In this article, you are going to learn how you can find out the slope in Google Sheets. If you are constantly working with numbers on your spreadsheet, then you may need to find the slope of the line relevant to your data from time to time.
However, figuring out the slope in Google Sheets can be a bit of a process; especially if you are new to this.
Don’t worry though, because after you are done reading this tutorial you will find out that finding the slope in Google Sheets is nothing more than remembering a few simple steps!
Understanding the Function of a Slope
Before we can get into finding the slope in Google Sheets, you need to have a good understanding as to what a slope is.
A slope is a geometrical idea that identifies the direction and steepness of a line created on a Cartesian plane. The line on the Cartesian plane is built based on the data provided and, by finding out the slope of that line; we can analyze the trend in the data.
- A Cartesian plane is an ideal X-Y grid.
- A line which rises while moving from the left plane to the right plane is called a positive slope.
- A line that moves downwards while moving from the left plane to the right plane is known as a negative slope.
- The X axis is horizontal and it represents the independent variables.
- The Y axis is vertical and it represents the dependent variables.
- The slope of a line is essentially used to determine the nature of the relationship between the two variables.
For instance, say that there is a slope of “+15”. What this means is, for every unit moved on the X axis, the line will go up by fifteen units on the Y axis. (The X axis is for independent values and, the Y axis is for dependent values, remember?)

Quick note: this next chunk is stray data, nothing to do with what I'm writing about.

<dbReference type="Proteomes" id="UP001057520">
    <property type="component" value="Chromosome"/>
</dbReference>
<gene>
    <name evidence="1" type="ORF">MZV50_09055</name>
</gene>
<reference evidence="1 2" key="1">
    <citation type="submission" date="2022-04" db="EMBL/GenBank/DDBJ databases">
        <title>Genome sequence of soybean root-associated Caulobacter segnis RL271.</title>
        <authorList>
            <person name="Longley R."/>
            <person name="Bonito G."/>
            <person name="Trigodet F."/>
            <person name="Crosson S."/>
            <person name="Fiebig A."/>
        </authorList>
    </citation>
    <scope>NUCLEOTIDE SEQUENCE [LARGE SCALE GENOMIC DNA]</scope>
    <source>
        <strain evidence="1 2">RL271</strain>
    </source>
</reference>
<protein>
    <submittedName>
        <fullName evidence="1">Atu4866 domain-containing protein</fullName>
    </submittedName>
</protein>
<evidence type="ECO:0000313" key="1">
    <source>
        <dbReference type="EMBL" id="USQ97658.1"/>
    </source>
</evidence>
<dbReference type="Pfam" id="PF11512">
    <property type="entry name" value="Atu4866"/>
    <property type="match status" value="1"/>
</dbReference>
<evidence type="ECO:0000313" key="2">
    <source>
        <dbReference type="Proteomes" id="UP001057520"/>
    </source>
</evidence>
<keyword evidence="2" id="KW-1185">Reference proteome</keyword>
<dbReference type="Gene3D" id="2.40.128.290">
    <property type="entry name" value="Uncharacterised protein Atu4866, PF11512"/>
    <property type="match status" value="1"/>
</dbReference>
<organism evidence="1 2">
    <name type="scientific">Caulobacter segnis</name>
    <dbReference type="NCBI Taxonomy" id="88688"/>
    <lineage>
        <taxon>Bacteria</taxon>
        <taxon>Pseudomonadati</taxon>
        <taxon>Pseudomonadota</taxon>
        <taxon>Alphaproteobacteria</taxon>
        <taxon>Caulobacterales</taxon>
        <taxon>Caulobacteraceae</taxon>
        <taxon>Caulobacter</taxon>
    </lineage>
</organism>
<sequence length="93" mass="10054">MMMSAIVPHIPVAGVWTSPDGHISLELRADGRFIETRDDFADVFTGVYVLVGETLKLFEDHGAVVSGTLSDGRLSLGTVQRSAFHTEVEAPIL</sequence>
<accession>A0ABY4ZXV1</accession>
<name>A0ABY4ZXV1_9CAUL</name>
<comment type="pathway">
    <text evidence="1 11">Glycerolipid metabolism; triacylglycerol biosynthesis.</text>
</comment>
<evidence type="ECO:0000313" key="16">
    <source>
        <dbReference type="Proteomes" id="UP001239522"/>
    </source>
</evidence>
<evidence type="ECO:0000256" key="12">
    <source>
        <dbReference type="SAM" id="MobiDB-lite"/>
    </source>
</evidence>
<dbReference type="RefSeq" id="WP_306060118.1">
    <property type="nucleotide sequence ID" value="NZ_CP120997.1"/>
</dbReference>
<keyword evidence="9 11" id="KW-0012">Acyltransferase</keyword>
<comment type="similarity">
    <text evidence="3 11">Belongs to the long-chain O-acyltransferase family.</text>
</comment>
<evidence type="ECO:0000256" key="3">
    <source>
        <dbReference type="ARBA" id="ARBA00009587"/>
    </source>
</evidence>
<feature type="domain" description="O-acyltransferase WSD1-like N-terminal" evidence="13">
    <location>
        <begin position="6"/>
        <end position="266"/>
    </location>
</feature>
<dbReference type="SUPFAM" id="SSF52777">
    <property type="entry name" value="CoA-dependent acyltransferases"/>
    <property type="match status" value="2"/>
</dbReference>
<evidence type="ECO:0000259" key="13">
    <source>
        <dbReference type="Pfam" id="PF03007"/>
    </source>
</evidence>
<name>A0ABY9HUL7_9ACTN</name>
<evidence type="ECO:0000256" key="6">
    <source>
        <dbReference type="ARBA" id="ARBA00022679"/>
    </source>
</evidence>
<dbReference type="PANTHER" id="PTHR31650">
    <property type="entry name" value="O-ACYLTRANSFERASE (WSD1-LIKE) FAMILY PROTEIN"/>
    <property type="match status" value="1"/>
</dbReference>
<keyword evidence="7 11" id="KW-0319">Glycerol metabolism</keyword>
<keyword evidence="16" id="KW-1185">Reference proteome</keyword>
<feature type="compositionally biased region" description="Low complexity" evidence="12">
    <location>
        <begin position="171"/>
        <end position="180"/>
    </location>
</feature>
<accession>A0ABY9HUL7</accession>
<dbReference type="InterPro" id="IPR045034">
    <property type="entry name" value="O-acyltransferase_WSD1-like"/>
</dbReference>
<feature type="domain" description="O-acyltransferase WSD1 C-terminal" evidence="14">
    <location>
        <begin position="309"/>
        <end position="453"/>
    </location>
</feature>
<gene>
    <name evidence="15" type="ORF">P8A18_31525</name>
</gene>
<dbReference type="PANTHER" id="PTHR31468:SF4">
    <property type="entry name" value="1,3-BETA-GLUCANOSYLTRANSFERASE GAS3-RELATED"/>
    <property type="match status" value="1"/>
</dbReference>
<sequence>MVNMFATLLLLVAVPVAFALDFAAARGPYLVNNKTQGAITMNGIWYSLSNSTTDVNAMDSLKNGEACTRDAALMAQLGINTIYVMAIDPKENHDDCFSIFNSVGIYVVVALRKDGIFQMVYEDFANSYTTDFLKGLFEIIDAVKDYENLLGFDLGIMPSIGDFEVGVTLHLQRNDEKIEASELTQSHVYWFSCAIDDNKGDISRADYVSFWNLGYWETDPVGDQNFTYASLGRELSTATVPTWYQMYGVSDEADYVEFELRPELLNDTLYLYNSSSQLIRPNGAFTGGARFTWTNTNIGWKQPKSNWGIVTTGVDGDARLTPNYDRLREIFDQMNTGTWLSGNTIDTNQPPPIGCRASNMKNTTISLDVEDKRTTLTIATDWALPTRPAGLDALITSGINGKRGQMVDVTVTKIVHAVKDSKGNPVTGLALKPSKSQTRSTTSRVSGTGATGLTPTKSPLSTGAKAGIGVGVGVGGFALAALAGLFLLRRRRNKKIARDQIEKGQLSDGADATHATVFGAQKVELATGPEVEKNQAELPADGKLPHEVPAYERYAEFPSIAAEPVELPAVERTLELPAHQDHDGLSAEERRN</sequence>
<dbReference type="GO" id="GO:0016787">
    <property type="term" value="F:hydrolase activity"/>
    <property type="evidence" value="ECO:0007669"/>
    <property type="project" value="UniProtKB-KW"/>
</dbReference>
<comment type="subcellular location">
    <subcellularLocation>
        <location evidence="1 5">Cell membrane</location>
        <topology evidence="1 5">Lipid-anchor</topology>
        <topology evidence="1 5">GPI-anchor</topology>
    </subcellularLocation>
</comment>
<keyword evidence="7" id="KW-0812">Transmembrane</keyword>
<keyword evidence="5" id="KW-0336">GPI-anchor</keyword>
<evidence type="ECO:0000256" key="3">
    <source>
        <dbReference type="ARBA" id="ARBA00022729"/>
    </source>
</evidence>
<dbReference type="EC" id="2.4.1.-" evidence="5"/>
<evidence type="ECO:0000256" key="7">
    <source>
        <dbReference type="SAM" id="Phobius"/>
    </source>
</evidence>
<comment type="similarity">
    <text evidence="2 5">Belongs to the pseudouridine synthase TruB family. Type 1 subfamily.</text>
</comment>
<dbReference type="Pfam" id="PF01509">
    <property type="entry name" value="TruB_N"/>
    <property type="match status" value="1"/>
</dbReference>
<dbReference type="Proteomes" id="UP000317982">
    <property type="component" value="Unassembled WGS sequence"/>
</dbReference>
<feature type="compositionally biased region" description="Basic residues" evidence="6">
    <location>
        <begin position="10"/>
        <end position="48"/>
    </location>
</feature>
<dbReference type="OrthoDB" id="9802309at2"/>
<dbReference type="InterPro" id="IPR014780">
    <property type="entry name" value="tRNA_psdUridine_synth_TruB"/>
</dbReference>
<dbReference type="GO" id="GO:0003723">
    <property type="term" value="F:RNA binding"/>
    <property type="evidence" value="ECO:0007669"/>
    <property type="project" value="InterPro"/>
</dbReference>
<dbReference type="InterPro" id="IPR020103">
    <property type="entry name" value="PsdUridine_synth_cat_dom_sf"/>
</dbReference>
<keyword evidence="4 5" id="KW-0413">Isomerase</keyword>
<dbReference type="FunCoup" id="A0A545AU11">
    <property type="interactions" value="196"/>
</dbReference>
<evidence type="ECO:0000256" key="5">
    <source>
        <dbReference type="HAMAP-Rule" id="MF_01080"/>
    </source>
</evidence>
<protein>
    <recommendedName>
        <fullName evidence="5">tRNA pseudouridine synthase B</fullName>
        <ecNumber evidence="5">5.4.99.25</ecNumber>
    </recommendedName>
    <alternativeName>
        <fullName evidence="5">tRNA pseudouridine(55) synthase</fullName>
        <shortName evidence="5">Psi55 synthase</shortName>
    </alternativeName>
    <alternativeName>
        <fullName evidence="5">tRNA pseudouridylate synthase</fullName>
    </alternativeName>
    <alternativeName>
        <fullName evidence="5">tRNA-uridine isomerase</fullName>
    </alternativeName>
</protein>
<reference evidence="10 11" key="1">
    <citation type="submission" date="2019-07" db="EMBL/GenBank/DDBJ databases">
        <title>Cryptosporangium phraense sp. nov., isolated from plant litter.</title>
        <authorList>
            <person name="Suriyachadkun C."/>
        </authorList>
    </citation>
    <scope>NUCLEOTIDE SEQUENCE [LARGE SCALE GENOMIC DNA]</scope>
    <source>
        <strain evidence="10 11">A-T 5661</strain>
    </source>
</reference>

Similarly, a slope of “-15” would mean that as the line shifts forwards by one unit on the X axis – it will move downwards by fifteen units on the Y axis.
How to Find Slope in Google Sheets (With Line Chart)
Let me start by giving you an example of a data. Suppose I have a data which consists of two kinds of variables. An independent variable and a dependent variable.
As you can see from my example, the variable “week” is an independent variable (the value of this data will change freely) and the variable “covid deaths” is a dependent variable (the value of this data will change based on the change in value of the independent variable)
Creating a Line Graph
Firstly, let me show you how you can create a line graph. Our slope will be built based on this line graph.
1. Select all of your data and go on the “Insert” option from the top menu bar. Then, from the drop-down menu, select “Chart”.
2. From the dialogue box “Chart Editor”, select the “Setup” windows. From the first drop-down menu called “Chart type”, select the “Scatter” option.
3. From the “Customize” window, find the third drop-down menu called “Series”. From there, check for the option ”Trendline”.
4. Now, my chart appears like this.
The straight blue line across the scattered plot points of the graph is known as the “trendline”. Our job now, is to calculate the slope of this trendline. We can achieve this by using the tools and functions available in Google Sheets.